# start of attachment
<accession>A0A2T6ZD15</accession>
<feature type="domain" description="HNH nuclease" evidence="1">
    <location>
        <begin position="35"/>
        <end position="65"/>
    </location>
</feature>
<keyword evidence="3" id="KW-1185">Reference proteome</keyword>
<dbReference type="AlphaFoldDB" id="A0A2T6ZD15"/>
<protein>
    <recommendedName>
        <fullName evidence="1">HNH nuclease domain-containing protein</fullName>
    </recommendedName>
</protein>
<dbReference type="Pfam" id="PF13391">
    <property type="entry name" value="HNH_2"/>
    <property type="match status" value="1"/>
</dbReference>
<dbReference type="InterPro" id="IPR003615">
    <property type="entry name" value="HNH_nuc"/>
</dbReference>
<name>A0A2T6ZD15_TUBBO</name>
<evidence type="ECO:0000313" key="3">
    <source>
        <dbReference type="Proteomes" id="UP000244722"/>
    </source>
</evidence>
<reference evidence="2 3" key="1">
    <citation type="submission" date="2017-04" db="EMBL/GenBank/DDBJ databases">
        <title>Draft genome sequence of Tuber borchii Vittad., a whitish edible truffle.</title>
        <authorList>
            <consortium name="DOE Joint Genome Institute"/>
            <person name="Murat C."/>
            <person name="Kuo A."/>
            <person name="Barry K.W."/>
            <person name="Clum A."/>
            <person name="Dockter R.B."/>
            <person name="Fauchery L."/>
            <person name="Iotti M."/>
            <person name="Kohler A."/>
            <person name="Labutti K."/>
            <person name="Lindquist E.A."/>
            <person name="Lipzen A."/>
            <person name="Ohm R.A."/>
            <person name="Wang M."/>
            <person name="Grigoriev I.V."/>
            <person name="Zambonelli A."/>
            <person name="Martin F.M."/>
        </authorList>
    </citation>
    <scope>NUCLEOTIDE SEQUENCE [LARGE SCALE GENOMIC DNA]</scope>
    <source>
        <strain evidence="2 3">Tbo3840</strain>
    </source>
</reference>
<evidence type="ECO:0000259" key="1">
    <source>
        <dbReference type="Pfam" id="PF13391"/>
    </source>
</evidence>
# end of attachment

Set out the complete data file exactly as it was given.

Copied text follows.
<accession>A0A2T6ZD15</accession>
<feature type="domain" description="HNH nuclease" evidence="1">
    <location>
        <begin position="35"/>
        <end position="65"/>
    </location>
</feature>
<keyword evidence="3" id="KW-1185">Reference proteome</keyword>
<dbReference type="AlphaFoldDB" id="A0A2T6ZD15"/>
<protein>
    <recommendedName>
        <fullName evidence="1">HNH nuclease domain-containing protein</fullName>
    </recommendedName>
</protein>
<dbReference type="Pfam" id="PF13391">
    <property type="entry name" value="HNH_2"/>
    <property type="match status" value="1"/>
</dbReference>
<dbReference type="InterPro" id="IPR003615">
    <property type="entry name" value="HNH_nuc"/>
</dbReference>
<name>A0A2T6ZD15_TUBBO</name>
<evidence type="ECO:0000313" key="3">
    <source>
        <dbReference type="Proteomes" id="UP000244722"/>
    </source>
</evidence>
<reference evidence="2 3" key="1">
    <citation type="submission" date="2017-04" db="EMBL/GenBank/DDBJ databases">
        <title>Draft genome sequence of Tuber borchii Vittad., a whitish edible truffle.</title>
        <authorList>
            <consortium name="DOE Joint Genome Institute"/>
            <person name="Murat C."/>
            <person name="Kuo A."/>
            <person name="Barry K.W."/>
            <person name="Clum A."/>
            <person name="Dockter R.B."/>
            <person name="Fauchery L."/>
            <person name="Iotti M."/>
            <person name="Kohler A."/>
            <person name="Labutti K."/>
            <person name="Lindquist E.A."/>
            <person name="Lipzen A."/>
            <person name="Ohm R.A."/>
            <person name="Wang M."/>
            <person name="Grigoriev I.V."/>
            <person name="Zambonelli A."/>
            <person name="Martin F.M."/>
        </authorList>
    </citation>
    <scope>NUCLEOTIDE SEQUENCE [LARGE SCALE GENOMIC DNA]</scope>
    <source>
        <strain evidence="2 3">Tbo3840</strain>
    </source>
</reference>
<evidence type="ECO:0000259" key="1">
    <source>
        <dbReference type="Pfam" id="PF13391"/>
    </source>
</evidence>